We begin with suspicions confirmed from the Christian Science Monitor:
Islamic State: Britain’s top diplomat says endgame is regime change in Syria
British Foreign Secretary Philip Hammond says training up to 50,000 Syrian rebels is crucial to fighting Islamic State militants. The US said Monday that Turkey had agreed to train rebels there.
Britain’s top diplomat says the US-led military campaign in Syria against Islamic State militants must be followed by regime change in Damascus, the seat of power for President Bashar al-Assad.
In an interview, Foreign Secretary Philip Hammond said Britain would help the US to stand up a proxy army in Syria that would be capable of fighting both Islamic State, also known as ISIS or ISIL, and President Assad’s forces. The US Congress last month approved a spending bill to train and arm a force of moderate Syrian rebels.
Mr. Hammond says Britain, which has carried out airstrikes in Iraq against IS targets, may join the US-led bombing campaign in Syria. But he insists that the end goal of military intervention in Syria’s civil war, now into its fourth year, must be the removal of Assad. And he rejects the suggestion by some former defense officials in Britain, including the former head of the army, that the West may have to make common cause with Assad against IS, as the greater threat to global security.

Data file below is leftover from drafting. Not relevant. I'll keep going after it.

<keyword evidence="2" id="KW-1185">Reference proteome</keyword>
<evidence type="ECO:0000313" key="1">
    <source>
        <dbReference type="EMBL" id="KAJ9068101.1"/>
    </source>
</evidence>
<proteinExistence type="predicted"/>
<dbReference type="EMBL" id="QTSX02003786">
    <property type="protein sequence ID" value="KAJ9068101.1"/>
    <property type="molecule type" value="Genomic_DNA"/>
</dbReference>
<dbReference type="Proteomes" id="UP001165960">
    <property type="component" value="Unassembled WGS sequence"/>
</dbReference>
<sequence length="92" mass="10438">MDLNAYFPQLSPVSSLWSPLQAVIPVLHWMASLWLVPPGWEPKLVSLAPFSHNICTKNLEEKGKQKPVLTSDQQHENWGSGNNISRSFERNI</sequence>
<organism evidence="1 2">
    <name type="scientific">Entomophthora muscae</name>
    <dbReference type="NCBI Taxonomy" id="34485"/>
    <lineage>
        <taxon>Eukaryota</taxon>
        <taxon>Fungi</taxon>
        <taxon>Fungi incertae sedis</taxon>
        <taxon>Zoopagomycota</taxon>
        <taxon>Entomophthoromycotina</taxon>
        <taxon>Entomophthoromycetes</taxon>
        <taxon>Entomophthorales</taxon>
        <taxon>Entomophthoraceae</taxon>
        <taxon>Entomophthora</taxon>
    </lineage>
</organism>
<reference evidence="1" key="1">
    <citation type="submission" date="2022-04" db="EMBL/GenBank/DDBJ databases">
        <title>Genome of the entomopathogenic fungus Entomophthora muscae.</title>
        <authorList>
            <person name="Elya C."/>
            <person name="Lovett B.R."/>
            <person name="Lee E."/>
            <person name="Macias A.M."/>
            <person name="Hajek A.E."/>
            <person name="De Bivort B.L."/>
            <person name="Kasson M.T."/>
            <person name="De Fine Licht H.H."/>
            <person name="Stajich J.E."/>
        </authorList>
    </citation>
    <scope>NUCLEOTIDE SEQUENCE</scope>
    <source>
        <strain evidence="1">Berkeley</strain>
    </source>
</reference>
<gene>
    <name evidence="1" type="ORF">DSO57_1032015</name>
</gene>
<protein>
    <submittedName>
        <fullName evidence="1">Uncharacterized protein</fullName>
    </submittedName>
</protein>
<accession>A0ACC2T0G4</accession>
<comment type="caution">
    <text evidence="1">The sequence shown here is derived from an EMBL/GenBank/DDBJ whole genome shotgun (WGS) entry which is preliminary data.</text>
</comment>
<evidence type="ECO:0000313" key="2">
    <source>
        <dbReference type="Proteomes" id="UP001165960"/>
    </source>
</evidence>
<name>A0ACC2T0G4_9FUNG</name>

Curious, via Reuters:
Syria’s air force ramps up strikes in west as U.S. hits east
Syria’s air force carried out strikes against rebels at more than double its usual rate on Monday, according to a monitoring group, ramping up its offensive near the capital while Washington strikes Islamic State fighters far away.
The intensified air strikes by President Bashar al-Assad’s government will add to the fear among Assad’s opponents that he is taking advantage of the U.S. strikes to crush other foes, including the “moderate opposition” that Washington backs.
The United States says it does not want to help Assad’s government despite bombing Islamic State, the most powerful group fighting against Damascus in a three year civil war. Washington aims to help arm moderates to fight against both Assad and Islamic State.
From the Associated Press, chaos reigning:
Militants take Iraq army camp, bombs grip Baghdad
Militants with the Islamic State group on Monday captured a military training camp in western Iraq, inching closer to full control of the restive Anbar province, as a spate of deadly bombings shook Baghdad, hitting mostly Shiite neighborhoods and leaving at least 30 dead.